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The United States, Puerto Rico, and the Politics of Colonial Migration
Borderline Citizens explores the intersection of US colonial power and Puerto Rican migration. Robert C. McGreevey examines a series of confrontations in the early decades of the twentieth century between colonial migrants seeking work and citizenship in the metropole and various groups—employers, colonial officials, court officers, and labor...
Our Frontier Is the World
The Boy Scouts in the Age of American Ascendancy
Mischa Honeck’s Our Frontier Is the World is a provocative account of how the Boy Scouts echoed and enabled American global expansion in the twentieth century.The Boy Scouts of America (BSA) has long been a standard bearer for national identity. The core values of the organization have, since its founding in 1910, shaped what it means to be an...
Democracy in Exile
Hans Speier and the Rise of the Defense Intellectual
Anyone interested in the history of U.S. foreign relations, Cold War history, and twentieth century intellectual history will find this impressive biography of Hans Speier, one of the most influential figures in American defense circles of the twentieth century, a must-read.In Democracy in Exile, Daniel Bessner shows how the experience of the...
Out of Oakland
Black Panther Party Internationalism during the Cold War
In Out of Oakland, Sean L. Malloy explores the evolving internationalism of the Black Panther Party. He traces the shifting intersections between the black freedom struggle in the United States, Third World anticolonialism, and the Cold...
Hollywood and the Cultural Reconstruction of Defeated Japan
Shows how the US's expansive attempt at cultural globalization helped transform Japan into one of Hollywood's key markets. He also demonstrates the prominent role American cinema played in the political reeducation and reorientation of the...
Redemption and Revolution
American and Chinese New Women in the Early Twentieth Century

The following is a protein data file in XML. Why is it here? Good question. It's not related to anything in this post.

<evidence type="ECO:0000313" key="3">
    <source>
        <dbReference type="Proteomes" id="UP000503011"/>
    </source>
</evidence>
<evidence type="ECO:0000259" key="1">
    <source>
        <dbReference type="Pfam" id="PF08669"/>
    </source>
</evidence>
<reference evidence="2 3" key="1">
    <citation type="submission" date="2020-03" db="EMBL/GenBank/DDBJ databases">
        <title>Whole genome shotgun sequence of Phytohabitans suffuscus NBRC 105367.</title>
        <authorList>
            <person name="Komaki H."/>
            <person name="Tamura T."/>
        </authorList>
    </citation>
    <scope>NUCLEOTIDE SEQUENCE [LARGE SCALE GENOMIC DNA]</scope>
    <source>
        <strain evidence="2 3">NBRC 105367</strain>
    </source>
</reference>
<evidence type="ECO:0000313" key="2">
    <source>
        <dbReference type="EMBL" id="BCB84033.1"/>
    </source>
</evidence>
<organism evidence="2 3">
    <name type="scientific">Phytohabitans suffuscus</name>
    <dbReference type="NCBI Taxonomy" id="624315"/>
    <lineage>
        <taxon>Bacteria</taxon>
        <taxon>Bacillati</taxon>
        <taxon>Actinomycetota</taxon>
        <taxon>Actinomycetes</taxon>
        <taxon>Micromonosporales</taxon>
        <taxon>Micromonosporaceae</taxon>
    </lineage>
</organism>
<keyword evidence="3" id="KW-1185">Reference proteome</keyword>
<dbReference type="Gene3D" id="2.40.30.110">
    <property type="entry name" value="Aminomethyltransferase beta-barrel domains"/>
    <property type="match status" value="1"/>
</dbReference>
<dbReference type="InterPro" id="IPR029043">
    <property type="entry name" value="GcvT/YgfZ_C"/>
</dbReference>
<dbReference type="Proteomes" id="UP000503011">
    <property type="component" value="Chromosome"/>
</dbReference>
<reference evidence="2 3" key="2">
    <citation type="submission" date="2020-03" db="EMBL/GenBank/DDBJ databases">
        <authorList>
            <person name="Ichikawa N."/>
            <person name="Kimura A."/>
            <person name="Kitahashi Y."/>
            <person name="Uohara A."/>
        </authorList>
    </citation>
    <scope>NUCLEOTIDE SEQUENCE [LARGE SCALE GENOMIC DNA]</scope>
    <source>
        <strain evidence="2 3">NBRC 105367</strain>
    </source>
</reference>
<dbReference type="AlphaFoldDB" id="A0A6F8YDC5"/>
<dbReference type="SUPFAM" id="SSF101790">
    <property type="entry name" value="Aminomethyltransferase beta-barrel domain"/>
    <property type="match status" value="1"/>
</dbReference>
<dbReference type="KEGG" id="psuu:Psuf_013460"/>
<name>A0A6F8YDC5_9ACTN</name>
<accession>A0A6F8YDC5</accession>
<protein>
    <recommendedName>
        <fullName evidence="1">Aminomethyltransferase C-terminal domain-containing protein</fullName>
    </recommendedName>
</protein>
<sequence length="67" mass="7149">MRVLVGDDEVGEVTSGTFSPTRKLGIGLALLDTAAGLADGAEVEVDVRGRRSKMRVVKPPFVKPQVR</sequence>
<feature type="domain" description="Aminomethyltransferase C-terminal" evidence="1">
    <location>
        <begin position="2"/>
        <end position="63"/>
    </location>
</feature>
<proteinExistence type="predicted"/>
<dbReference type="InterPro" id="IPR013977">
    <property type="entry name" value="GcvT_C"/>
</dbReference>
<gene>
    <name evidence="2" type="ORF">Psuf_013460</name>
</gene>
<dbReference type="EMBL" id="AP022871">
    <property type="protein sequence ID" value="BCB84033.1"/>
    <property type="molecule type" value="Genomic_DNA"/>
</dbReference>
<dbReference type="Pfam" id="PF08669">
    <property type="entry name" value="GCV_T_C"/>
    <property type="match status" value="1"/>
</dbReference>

In the early twentieth century, a good number of college-educated Protestant American women went abroad by taking up missionary careers in teaching, nursing, and medicine. Motoe Sasaki's transnational history of these New Women explores the intersections of gender, modernity, and national identity within the politics of world...
The Diplomacy of Migration
Transnational Lives and the Making of U.S.-Chinese Relations in the Cold War
The Diplomacy of Migration combines important innovations in the field of diplomatic history with new international trends in migration history. During the Cold War, both Chinese and American officials employed a wide range of migration policies and practices to pursue legitimacy, security, and...
Americans, Arabs, and U.S.–Middle East Relations in the 1970s
In Imperfect Strangers, Salim Yaqub argues that the 1970s were a pivotal decade for U.S.-Arab relations, whether at the upper levels of diplomacy, in street-level interactions, or in the realm of the...
White World Order, Black Power Politics
The Birth of American International Relations
In White World Order, Black Power Politics, Robert Vitalis recovers the arguments, texts, and institution building of an extraordinary group of professors at Howard University, including Alain Locke, Ralph Bunche, Rayford Logan, Eric Williams, and Merze Tate, who was the first black female professor of political science in the...
Converting the World in the Early American Republic
In describing how American missionaries interacted with a range of foreign locations (including India, Liberia, the Middle East, the Pacific Islands, North America, and Singapore) and imperial contexts, Christian Imperialism provides a new perspective on how Americans thought of their country's role in the...